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EVDRIVER
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Re: Cooler Leaf - on Heat Energy Storage & Ice Packs

Sun Aug 17, 2014 8:53 am

There is enough charger waste heat transferred form the radiator to no need a fan running. The hood also acts as a conductor of the heat and this is not being transferred to your pack so it's senseless to worry about. The thermal mass of the back is great during charging and a fan on the radiator has no relation to pack heat, if you move it faster from the engine compartment it will just heat to a garage garage faster. if it is outside it is moot and inside it is moot as well since you would need to vent a garage not the car. The ice is a pointless waste of energy consumed for no practical gain. The inverter and motor you mention have no involvement here since this is waste charger heat. Effectively anything you are doing will have no impact on your pack temp other than parking on a cooler surface or location.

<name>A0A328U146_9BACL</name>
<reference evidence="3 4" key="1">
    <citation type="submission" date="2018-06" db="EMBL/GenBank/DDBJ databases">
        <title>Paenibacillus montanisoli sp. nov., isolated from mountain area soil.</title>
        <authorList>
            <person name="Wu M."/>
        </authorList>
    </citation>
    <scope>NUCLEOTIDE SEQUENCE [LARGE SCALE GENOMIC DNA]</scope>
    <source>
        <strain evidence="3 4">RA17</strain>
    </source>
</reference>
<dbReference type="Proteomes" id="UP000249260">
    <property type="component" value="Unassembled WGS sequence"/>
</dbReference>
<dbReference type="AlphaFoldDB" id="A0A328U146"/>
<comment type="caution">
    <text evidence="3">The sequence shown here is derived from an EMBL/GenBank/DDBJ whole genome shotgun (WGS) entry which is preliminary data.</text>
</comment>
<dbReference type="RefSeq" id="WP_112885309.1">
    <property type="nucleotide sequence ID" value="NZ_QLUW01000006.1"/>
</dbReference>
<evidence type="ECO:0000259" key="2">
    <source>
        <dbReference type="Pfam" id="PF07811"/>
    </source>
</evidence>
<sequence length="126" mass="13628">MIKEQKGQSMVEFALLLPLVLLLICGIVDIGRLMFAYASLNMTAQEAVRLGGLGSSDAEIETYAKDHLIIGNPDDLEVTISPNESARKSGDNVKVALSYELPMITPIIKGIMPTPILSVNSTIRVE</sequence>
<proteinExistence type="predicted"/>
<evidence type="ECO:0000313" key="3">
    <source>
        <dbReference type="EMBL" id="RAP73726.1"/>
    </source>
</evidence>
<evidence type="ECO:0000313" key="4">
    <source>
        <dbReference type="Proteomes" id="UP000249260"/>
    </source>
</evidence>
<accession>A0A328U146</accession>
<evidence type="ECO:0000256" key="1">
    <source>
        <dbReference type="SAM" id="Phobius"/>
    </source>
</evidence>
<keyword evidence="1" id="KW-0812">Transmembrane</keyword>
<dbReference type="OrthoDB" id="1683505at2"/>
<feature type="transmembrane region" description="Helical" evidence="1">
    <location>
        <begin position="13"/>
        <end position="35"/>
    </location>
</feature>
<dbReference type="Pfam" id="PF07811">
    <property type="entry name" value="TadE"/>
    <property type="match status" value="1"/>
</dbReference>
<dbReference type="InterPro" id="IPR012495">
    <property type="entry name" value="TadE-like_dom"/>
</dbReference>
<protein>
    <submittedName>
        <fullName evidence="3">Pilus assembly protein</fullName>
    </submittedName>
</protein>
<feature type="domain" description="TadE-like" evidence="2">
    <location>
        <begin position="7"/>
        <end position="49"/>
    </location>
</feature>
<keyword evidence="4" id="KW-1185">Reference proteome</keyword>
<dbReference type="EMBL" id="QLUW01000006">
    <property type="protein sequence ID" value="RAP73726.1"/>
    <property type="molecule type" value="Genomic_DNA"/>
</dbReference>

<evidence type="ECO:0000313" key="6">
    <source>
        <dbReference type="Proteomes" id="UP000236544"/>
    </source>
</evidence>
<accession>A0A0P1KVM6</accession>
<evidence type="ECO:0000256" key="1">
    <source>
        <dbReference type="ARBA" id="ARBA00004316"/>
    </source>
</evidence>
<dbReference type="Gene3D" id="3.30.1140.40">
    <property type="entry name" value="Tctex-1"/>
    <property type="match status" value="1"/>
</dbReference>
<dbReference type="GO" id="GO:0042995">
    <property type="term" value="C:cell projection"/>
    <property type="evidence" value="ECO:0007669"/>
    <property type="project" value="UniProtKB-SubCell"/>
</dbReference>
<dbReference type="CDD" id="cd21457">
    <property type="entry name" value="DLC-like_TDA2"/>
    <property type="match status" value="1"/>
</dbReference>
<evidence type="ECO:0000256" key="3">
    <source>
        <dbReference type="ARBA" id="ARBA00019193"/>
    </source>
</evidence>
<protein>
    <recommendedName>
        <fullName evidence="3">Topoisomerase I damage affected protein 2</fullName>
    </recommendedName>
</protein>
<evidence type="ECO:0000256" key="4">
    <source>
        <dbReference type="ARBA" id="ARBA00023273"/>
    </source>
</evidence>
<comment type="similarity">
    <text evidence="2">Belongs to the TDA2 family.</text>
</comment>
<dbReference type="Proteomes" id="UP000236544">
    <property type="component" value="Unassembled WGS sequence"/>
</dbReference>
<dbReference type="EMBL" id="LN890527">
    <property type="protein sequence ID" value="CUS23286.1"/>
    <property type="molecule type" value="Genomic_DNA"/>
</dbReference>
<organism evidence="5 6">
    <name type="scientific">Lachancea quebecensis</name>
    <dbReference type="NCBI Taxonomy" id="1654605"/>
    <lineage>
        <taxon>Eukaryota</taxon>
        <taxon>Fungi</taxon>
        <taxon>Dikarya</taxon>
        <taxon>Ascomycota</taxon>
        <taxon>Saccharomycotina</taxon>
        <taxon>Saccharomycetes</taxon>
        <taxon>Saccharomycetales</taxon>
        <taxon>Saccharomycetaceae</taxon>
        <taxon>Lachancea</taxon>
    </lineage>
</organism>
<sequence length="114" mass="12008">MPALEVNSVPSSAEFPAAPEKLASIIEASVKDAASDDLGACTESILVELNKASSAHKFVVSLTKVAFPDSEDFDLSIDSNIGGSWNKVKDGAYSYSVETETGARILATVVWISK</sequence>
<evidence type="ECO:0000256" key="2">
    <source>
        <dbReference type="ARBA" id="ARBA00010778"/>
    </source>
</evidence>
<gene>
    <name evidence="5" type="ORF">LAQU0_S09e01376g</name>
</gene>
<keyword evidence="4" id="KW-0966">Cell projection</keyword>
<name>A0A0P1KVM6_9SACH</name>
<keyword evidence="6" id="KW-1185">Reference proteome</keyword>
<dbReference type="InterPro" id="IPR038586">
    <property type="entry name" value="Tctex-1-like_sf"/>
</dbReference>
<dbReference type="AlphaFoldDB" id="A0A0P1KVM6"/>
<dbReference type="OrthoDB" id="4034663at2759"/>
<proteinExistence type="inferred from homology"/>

donald
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Re: Cooler Leaf - on Heat Energy Storage & Ice Packs

Sun Aug 17, 2014 9:10 am

But surely for the cooling fans to cool the motor you'd have to have the liquid cooling system active, and that only operates when the car is in motion?

The fans run with AC because the condenser at the front has to be cooled else the AC won't work.

The only way to cool the motor/charger is to pass cold air over it. This is actually quite easy to do - set your heating on rather than your AC on (I assume your 2013 has a heat pump?). With AC, the radiator acts as a condenser and has to eject heat, whereas with the heating on the radiator acts as an evaporator and draws heat out of the air. You'd then be fanning colder air over the motor/charger.

You could get some big mains operated fans and put them flat on some castors, you can roll it under the car and ventilate. This will prevent heat build up in the charger system and avoid heat soak.

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Re: Cooler Leaf - on Heat Energy Storage & Ice Packs

Sun Aug 17, 2014 9:54 am

FalconFour wrote:I've searched around a fair bit on these matters, and I think I might be onto something. I live in Fresno, where heat is a big concern for EVs like the Leaf. My 2013 Leaf S usually starts a morning at 6 temp bars, ends on the high end of 7, was even driving around on 8 not too long ago. No fast chargers (probably for good reason now that I consider it). Very few places other than home to charge. It's all environmental heat, and that poses an interesting set of conditions for experimenting.